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Stabilizing the Core to Eliminate Low-Back Pain
By: Rich Lauro

Stabilizing the Core to Eliminate Low-Back Pain

By Rich Lauro MAT, MES, PRS

This is the first article of a series of articles to follow. In this article I will be addressing one of the main core stabilizing muscles of the lumbar spine and its role in back pain, as well as specific exercises that should be performed to prevent and recover faster from your back pain. You should make these exercises part of your everyday routine, just like brushing your teeth.

Words of wisdom before performing these exercises:

Consult with your doctor before starting an exercise program or if you're experiencing radiating pain.

Don't stop your exercise program just because your back feels better. Continue exercising to keep your back pain from returning.

Where most rehabilitation programs fail is in the selection and repetitions they prescribe to their patients. People with weak back muscles should not only strengthen these muscles but should concentrate on building muscle endurance since these muscles are at work all day long.

Consider working with a Muscle Activation Technique Therapist to identify and correct muscular imbalances and to make sure all muscles are functioning properly.

Core Stabilizer:

Transverse Abdominal (TVA) is a very important stabilizer of the low-back. It is the deepest of the abdominal muscles and the only one that runs horizontal. It activates prior to the muscles of the hips and thorax. When contracted it flattens the abdominal wall and compresses the viscera. The TVA is required for all integrated movements. If the TVA is weak it will allow bulging of the anterior abdominal wall increasing lordosis in the low-back and will also create a lateral bulge in (forward bending) or extension (back bending).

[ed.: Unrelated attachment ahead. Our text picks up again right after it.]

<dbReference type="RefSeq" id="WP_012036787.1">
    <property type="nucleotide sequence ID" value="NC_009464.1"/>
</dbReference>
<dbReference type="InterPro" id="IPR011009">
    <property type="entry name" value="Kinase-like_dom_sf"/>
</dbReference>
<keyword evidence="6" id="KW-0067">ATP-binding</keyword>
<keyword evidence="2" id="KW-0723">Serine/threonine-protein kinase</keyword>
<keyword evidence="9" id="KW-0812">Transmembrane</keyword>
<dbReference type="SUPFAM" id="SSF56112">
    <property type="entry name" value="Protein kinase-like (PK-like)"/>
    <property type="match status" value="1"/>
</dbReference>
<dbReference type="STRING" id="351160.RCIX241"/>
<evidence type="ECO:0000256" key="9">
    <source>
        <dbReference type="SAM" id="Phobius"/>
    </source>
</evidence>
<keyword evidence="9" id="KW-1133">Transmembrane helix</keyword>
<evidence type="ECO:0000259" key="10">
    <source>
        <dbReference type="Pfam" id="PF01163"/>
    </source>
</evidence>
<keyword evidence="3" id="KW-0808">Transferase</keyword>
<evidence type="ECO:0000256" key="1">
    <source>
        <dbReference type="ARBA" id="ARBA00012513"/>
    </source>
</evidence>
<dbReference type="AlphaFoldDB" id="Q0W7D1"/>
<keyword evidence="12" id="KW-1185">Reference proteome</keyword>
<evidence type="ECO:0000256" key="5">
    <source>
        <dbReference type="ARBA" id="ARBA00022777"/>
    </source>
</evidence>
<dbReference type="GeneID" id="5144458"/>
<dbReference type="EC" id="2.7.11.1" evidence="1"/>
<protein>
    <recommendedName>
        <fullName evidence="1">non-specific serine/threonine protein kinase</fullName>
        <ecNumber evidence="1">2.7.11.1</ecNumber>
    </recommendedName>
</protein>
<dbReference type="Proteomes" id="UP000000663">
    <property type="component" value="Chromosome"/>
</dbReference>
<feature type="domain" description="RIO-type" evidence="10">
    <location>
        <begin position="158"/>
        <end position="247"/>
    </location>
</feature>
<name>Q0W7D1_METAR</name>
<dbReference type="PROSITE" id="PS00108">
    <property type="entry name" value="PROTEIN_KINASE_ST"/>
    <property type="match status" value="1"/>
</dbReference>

Researchers used EMG activity to identify the timing of the TVA and the multifidus contraction, compared to other abdominal muscles, during movement of the upper limbs in response to visual stimuli. They found that, in subjects without lower back pain, the first active muscle was the transverse abdominis contracting prior to the upper limb. The model they developed "identified a consistent dysfunction of transverse abdominis in people with low-back pain.

Isometric Exercises Explained:

Before we get into the specific exercises for the TVA I would like to explain why isometric exercises are so important.

In order to activate the TVA muscle fibers or any other muscle for that matter, a weak muscle must first be "jump started" using MAT Therapy or by using isometric exercises before you can strengthen it through exercise. If a weak muscle is not first jump started, then the body is forced to compensate and use other muscles to perform the desired movement.

Isometric exercises solve several problems that Rehab programs and weight lifting activities do not solve:

Problem #1: A weak muscle will not contract with most strengthening exercises because dominant muscles will compensate for weak muscles.

Problem #2: When the body senses instability in the joint, it will tighten up to protect the joint. Stretching a tight muscle will only create a temporary release and could result in a more vulnerable joint.

Problem #3: Muscle imbalances may occur through repetitive use of the same muscle, or through injury, causing the body to go into "protective" mode.

When performing isometric exercise contractions, the contraction should be held for 6 seconds and repeated 6 times. This allows time for peek tension to develop and metabolic changes to occur in the muscle. The muscle should be placed in its shorthend position. In this position the muscle is at its weakest. The intensity of each isometric contraction should increase. By the 6th contraction, greater range of motion and neural input should occur. For more information on isometric exercises visit www.sports-injury-solutions.com